Background: Unhygienic blood collection in the early 1990s led to blood-borne infections in Central China. This study aimed to estimate human immunodeficiency virus (HIV) co-infection with hepatitis C and B viruses (HCV and HBV) and their risk factors in a rural area of Shanxi Province with a history of commercial blood donation. Methods: A cross-sectional study was conducted in 2004. All adult residents in the target area were invited to participate in the study. Face-to-face interviews were completed and blood specimens were tested for HIV, HCV, and HBV surface antigen (HBsAg). Results: Prevalence rates of HIV, HCV, and HBsAg were 1.3% (40/3 062), 12.7% (389/3 062), and 3.5% (103/2982), respectively. Of the 40 HIV-positive specimens, 85% were HCV positive and 2.5% were HBsAg positive. The history of commercial blood donation was positively associated with HIV, HCV, and HIV/HCV co-infections, but was negatively associated with HBsAg seropositivity. Migration for employment in the last 5 years was positively related to HIV, HBsAg, and HIV/HCV co-infections. Univariate logistic analysis showed that illegal drug use, number of sex partners, extramarital sex behavior, commercial sex behavior, and condom use rate were not related to anti-HIV, anti-HCV, HBsAg seropositivity or their co-infections. Conclusion: The history of commercial blood donation was the main risk factor for HIV, HCV, and HIV/HCV co-infections in this former commercial blood donation area. HIV and HCV prevention and treatment interventions are important in this area.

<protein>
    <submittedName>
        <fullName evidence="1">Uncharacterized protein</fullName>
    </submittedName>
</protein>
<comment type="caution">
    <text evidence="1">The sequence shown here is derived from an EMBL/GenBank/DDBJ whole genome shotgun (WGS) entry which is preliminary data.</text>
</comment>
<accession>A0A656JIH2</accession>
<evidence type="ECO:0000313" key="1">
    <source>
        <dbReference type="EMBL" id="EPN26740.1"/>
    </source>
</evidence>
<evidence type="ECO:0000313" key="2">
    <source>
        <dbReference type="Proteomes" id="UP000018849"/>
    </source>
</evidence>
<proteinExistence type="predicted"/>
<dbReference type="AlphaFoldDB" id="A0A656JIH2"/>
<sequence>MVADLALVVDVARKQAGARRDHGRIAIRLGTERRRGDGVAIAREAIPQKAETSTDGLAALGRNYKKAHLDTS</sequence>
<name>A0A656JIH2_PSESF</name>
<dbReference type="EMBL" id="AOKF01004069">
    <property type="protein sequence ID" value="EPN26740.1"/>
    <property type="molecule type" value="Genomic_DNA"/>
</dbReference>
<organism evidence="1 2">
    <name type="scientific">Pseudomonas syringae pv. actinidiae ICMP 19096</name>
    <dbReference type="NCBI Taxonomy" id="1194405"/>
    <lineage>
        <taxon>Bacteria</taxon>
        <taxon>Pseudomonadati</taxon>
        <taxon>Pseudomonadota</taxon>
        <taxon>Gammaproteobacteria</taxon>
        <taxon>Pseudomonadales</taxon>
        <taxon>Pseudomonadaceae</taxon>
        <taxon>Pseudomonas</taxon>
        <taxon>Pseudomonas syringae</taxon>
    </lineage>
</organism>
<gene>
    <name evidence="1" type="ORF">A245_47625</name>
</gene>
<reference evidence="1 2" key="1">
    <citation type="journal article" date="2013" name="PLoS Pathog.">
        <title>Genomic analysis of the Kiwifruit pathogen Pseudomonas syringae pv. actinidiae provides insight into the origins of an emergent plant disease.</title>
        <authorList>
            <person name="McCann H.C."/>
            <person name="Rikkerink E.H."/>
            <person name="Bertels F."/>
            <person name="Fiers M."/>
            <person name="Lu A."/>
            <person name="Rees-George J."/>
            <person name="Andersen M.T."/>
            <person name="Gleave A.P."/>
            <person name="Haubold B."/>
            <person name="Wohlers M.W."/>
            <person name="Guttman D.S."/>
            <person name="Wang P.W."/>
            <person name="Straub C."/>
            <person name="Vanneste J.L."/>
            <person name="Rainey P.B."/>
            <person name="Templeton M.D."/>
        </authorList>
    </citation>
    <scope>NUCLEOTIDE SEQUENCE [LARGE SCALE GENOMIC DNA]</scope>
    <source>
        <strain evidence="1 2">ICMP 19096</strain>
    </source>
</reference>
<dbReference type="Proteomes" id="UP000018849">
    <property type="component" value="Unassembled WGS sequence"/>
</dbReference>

- Commercial Blood Donation
- Hepatitis B Virus Surface Antigen
- Hepatitis C Virus
- Human immunodeficiency Virus
ASJC Scopus subject areas
- Public Health, Environmental and Occupational Health
- Health, Toxicology and Mutagenesis